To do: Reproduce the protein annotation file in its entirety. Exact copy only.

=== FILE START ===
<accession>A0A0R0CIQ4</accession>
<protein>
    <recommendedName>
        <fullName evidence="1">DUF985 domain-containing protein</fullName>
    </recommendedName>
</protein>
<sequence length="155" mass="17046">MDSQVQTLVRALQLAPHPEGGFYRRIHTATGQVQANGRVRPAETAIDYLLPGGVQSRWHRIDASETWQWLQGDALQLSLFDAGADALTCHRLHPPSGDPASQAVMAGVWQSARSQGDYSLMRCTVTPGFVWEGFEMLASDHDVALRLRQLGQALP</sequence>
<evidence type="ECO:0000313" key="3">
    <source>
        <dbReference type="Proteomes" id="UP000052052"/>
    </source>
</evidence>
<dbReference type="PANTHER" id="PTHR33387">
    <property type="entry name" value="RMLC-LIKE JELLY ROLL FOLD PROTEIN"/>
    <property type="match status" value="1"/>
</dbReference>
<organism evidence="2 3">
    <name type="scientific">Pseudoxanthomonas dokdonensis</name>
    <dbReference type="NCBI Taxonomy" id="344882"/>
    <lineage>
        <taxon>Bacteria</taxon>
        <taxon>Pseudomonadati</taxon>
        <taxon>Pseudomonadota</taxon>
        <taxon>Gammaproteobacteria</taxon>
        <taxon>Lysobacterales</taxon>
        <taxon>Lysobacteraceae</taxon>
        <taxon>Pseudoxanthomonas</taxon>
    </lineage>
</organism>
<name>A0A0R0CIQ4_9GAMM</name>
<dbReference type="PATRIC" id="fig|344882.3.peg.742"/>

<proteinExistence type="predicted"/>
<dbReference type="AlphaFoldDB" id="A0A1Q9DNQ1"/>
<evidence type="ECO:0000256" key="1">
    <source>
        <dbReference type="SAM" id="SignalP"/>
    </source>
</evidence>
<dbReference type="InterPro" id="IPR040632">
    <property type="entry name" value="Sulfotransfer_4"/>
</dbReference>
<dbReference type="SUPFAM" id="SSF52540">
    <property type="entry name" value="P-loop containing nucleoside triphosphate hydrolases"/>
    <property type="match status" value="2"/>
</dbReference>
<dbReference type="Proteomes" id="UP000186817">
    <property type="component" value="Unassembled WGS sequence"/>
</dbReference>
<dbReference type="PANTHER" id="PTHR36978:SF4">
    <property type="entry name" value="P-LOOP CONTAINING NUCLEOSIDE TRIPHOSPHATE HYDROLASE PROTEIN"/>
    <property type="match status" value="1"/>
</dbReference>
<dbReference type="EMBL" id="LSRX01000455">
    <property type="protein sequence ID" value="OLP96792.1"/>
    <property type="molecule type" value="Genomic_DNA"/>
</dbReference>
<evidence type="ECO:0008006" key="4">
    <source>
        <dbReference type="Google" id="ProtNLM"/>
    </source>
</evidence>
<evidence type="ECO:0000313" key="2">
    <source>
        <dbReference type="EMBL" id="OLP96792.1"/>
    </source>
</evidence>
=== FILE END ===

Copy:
<accession>A0A0R0CIQ4</accession>
<protein>
    <recommendedName>
        <fullName evidence="1">DUF985 domain-containing protein</fullName>
    </recommendedName>
</protein>
<sequence length="155" mass="17046">MDSQVQTLVRALQLAPHPEGGFYRRIHTATGQVQANGRVRPAETAIDYLLPGGVQSRWHRIDASETWQWLQGDALQLSLFDAGADALTCHRLHPPSGDPASQAVMAGVWQSARSQGDYSLMRCTVTPGFVWEGFEMLASDHDVALRLRQLGQALP</sequence>
<evidence type="ECO:0000313" key="3">
    <source>
        <dbReference type="Proteomes" id="UP000052052"/>
    </source>
</evidence>
<dbReference type="PANTHER" id="PTHR33387">
    <property type="entry name" value="RMLC-LIKE JELLY ROLL FOLD PROTEIN"/>
    <property type="match status" value="1"/>
</dbReference>
<organism evidence="2 3">
    <name type="scientific">Pseudoxanthomonas dokdonensis</name>
    <dbReference type="NCBI Taxonomy" id="344882"/>
    <lineage>
        <taxon>Bacteria</taxon>
        <taxon>Pseudomonadati</taxon>
        <taxon>Pseudomonadota</taxon>
        <taxon>Gammaproteobacteria</taxon>
        <taxon>Lysobacterales</taxon>
        <taxon>Lysobacteraceae</taxon>
        <taxon>Pseudoxanthomonas</taxon>
    </lineage>
</organism>
<name>A0A0R0CIQ4_9GAMM</name>
<dbReference type="PATRIC" id="fig|344882.3.peg.742"/>

<proteinExistence type="predicted"/>
<dbReference type="AlphaFoldDB" id="A0A1Q9DNQ1"/>
<evidence type="ECO:0000256" key="1">
    <source>
        <dbReference type="SAM" id="SignalP"/>
    </source>
</evidence>
<dbReference type="InterPro" id="IPR040632">
    <property type="entry name" value="Sulfotransfer_4"/>
</dbReference>
<dbReference type="SUPFAM" id="SSF52540">
    <property type="entry name" value="P-loop containing nucleoside triphosphate hydrolases"/>
    <property type="match status" value="2"/>
</dbReference>
<dbReference type="Proteomes" id="UP000186817">
    <property type="component" value="Unassembled WGS sequence"/>
</dbReference>
<dbReference type="PANTHER" id="PTHR36978:SF4">
    <property type="entry name" value="P-LOOP CONTAINING NUCLEOSIDE TRIPHOSPHATE HYDROLASE PROTEIN"/>
    <property type="match status" value="1"/>
</dbReference>
<dbReference type="EMBL" id="LSRX01000455">
    <property type="protein sequence ID" value="OLP96792.1"/>
    <property type="molecule type" value="Genomic_DNA"/>
</dbReference>
<evidence type="ECO:0008006" key="4">
    <source>
        <dbReference type="Google" id="ProtNLM"/>
    </source>
</evidence>
<evidence type="ECO:0000313" key="2">
    <source>
        <dbReference type="EMBL" id="OLP96792.1"/>
    </source>
</evidence>